"in the last 60 years, fish stock in the ocean has declined by 90%"
Conversely, less fish in the sea means coastal communities that rely in fishing for local food supply and economic activities are left without any stock. The patterns of fishing are unsustainable and do not allow species to replenish. The Food and Agriculture Organization of the United Nations (FAO) estimates that in the last 60 years, there has been a 90% decline of fish stock in the ocean, leading to food insecurity and unemployment.
The high demands for seafood and marine animals parts is off the charts, making the supply and demand necessities impossible to meet, with scientists claiming there will be a big strain on fish and seafood in general by 2050. This will lead many people in the fishing industries to lose their jobs and will result in many communities suffering from malnourishment, as fish prices increase due to the little supply and immense demand.
The weather and the ocean
Our oceans have a huge impact in regulating weather patterns. One of its key roles is keeping the Earth warm, by absorbing sun rays and storing them at the equator. From here, the hot water particles travel around the globe and as they evaporate, they increase temperature and humidity in surrounding areas. These evaporated particles also turn into rain, with 90% of rainfall on land coming from the ocean and may eventually turn into storms that are carried by the wind. Ocean currents carry water particles from the equator to the rest of the globe, regulating global climates around the world.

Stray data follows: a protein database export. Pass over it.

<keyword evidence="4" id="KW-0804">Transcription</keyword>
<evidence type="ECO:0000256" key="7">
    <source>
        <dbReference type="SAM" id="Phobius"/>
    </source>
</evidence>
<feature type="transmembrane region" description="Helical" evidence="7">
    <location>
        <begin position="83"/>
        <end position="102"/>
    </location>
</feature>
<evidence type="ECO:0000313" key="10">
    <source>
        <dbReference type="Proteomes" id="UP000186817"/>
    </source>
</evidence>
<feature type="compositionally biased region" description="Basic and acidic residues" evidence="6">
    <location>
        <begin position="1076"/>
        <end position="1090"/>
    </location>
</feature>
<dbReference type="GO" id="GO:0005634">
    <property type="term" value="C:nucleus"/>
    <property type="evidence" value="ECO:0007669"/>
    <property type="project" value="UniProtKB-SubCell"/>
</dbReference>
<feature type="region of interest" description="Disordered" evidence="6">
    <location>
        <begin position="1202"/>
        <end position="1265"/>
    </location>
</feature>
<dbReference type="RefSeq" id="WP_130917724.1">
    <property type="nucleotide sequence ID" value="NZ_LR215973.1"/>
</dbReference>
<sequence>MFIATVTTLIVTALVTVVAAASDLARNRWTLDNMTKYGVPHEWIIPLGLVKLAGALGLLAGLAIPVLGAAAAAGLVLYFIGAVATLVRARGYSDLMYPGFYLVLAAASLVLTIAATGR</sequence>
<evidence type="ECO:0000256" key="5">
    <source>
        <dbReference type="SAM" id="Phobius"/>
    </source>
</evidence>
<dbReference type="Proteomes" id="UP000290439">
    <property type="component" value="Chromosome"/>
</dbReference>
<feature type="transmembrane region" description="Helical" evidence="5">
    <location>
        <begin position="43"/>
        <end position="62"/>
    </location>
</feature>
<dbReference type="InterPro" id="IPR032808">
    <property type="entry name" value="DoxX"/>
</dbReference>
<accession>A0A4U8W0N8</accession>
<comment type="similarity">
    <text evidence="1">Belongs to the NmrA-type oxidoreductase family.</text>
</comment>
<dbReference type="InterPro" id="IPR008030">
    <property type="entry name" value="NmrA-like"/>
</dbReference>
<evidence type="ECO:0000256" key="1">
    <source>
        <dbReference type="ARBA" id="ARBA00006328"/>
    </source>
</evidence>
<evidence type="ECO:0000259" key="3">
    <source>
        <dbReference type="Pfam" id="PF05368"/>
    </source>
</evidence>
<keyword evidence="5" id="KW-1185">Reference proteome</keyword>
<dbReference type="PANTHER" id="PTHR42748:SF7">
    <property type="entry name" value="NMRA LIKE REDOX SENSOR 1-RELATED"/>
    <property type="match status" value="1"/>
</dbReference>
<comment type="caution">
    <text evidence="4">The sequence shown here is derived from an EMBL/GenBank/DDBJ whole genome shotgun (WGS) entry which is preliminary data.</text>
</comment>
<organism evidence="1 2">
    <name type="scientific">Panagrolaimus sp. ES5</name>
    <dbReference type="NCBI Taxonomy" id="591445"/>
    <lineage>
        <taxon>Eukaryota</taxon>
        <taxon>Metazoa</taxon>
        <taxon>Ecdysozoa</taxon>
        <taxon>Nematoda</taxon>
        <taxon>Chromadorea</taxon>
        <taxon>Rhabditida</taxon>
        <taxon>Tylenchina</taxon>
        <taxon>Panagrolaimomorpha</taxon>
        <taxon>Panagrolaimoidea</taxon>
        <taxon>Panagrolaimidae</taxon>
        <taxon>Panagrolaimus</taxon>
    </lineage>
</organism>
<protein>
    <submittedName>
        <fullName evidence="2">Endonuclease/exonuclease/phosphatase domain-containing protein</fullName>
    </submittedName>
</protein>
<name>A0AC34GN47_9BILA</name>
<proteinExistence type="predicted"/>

However, as our oceans trap more heat and sea surfaces become warmer, more extreme weather patterns will be present. For example, hotter waters lead to stronger storms, threatening communities at the equator that will be hit with hurricanes and potential flooding. In contrast, as temperatures drop as you move away from the equator, fewer places would be habitable. Due to climate change, the Geophysical Fluid Dynamics Laboratory has warned of an increase in frequency and intensity of tropical storms around the world.
Our oceans can save us
The climate crisis seems to have reached a point where mitigation solutions are being replaced by adaptation, as the effects of climate change become irreversible. However, by helping the ocean, the ocean can save us.
Restoring and protecting marine habitats can help these ecosystems store significant amounts of carbon (four times more than terrestrial forests), leading to decreased global warming, while also providing a chance for implementing renewable energy sources depending on the location, including offshore wind energy and opportunities for hydroelectric plants.
Also, by keeping our oceans healthy, we make them more resilient to the impact of climate change and in return, prepare coastal communities to face these effects.
Some loss might be unavoidable, but we need to stop overlooking the ocean when addressing the climate crisis, and its role in stopping it.
For more resources on environmental issues, head to our dedicated Climate Crisis section.
Edited by Caoimhe Glover